So, for my university subject called “Fundamentals of game design”, 15% of my mark is blogging about games. How do you fit into this, you may ask? You’re reading a blog, which happens to be mine. And as luck would have it, today is the day that I decided to get some work done.

Game 1:

X2: The threat

Admittedly I’m starting with all my best specimens of good and bad game design. X2 just so happens to be my best specimen of horrible game design. And I will tell you why.

X2 was developed by an independent studio, and as a hardcore gamer myself I will never value graphics over gameplay, so when I first started playing it I was able to overlook the fact that during the opening cinematic the player models had about as many polygons as limbs.

No, the greatest failing of X2 is the game design. There is an introduction and tutorial, yes, but the necessary keys for each command aren’t actually dictated to the player during them. Instead, each time they have to search through the vast amount of controls for the desired command. Then, after this impenetrable tutorial, they are met with their first mission. “Fly four systems away, and back, without engaging in anything interesting in between”. The fact that they had to include a time accelleration feature should’ve said something about how unstimulating their game was. Engaging the player in a menial task is hardly the way to interest them enough that they will play further.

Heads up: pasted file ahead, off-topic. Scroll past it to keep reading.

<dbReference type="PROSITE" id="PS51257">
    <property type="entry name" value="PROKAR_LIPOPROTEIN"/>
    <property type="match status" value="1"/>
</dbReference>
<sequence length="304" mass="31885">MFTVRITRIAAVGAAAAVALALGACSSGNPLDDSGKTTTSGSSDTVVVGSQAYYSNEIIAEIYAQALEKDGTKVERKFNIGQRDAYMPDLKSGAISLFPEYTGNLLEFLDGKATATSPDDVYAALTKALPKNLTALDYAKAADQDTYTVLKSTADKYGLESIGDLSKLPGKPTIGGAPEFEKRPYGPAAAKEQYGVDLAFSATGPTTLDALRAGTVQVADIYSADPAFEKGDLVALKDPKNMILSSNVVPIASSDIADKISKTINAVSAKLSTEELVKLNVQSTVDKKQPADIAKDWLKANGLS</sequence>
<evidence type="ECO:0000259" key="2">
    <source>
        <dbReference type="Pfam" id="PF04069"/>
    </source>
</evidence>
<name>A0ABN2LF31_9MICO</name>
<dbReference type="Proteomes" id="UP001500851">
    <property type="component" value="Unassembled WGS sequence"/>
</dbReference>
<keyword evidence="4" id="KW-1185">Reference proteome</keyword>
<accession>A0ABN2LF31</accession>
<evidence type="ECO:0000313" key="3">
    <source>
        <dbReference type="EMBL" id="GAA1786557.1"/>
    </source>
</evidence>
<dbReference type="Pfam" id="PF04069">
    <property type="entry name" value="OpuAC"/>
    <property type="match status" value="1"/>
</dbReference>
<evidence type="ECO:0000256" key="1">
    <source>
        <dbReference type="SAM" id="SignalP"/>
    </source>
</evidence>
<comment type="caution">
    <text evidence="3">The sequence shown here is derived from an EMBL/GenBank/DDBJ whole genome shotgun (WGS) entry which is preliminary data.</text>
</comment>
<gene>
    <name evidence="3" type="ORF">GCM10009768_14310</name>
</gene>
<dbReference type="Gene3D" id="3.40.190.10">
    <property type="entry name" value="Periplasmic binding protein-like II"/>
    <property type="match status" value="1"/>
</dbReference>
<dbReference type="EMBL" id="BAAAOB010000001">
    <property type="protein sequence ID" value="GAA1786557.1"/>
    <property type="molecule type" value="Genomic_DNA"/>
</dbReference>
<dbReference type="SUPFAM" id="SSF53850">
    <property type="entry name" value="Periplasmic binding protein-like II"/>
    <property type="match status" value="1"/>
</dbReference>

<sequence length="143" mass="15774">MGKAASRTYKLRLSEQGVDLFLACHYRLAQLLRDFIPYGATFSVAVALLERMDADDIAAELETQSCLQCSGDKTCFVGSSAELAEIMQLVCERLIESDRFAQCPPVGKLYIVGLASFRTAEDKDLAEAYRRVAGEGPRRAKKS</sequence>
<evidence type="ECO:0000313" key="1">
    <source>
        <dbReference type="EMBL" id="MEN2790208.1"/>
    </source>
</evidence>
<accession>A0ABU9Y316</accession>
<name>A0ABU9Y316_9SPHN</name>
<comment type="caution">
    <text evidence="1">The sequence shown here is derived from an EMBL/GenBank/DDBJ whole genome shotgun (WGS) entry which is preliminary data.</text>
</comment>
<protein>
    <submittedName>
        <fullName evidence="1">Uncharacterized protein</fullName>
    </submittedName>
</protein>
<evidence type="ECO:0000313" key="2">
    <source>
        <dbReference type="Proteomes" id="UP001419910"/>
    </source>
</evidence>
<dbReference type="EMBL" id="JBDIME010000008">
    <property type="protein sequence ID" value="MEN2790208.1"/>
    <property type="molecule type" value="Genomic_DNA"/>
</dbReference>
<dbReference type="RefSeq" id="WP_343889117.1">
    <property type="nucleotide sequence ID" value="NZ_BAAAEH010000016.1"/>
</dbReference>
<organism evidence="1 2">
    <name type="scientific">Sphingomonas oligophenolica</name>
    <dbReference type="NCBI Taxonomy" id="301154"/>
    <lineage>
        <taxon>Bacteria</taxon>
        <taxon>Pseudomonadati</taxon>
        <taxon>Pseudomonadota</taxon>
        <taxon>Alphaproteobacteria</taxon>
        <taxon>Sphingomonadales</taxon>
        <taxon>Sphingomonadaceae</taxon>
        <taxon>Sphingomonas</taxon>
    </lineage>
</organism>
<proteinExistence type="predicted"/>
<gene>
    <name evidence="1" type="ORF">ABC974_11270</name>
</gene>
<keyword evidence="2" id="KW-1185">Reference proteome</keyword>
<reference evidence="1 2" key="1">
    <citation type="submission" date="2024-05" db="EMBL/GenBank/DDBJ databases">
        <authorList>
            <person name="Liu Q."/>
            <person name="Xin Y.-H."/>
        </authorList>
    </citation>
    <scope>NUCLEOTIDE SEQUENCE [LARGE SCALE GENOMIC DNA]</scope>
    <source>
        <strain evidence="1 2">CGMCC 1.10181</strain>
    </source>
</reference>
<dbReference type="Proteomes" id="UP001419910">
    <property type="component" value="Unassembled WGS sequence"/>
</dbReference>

Also, it may sound petty, but inventing your own time measurement system, each unit of which ends in “zura” (eg. tazura, kazura, mazura) is NOT immersion. It is not a way of texturing your universe, it is a way of confusing the player and making them constantly aware that they’re not in a familiar environment. Presumably each such unit was equivalent to seconds, minutes and hours, but after a short while of determinedly trying to make sense of this system, I was unable to due to a number of contradictions, and concluded that the script itself confused the system. As a result of this, every following cutscene was confusing. Not that I watched many more of them, however, because the game didn’t think it was necessary to autosave before my first combat encounter of the game. As such, when I perished in flames I would’ve had to have done a whole lot more flying through space with time accelleration on, reading a book, if i wanted to continue. I rage quit at the thought of this.

The most amazing thing about X2 is that they actually made a sequel, which means that the bribe they paid that reviewer must’ve really paid off.

Incidentally, anybody who knows the identity of that reviewer, or has information on his whereabouts, is encouraged to inform me so that I can beat the crap out of him and get my twenty bucks back. And four hours of my life.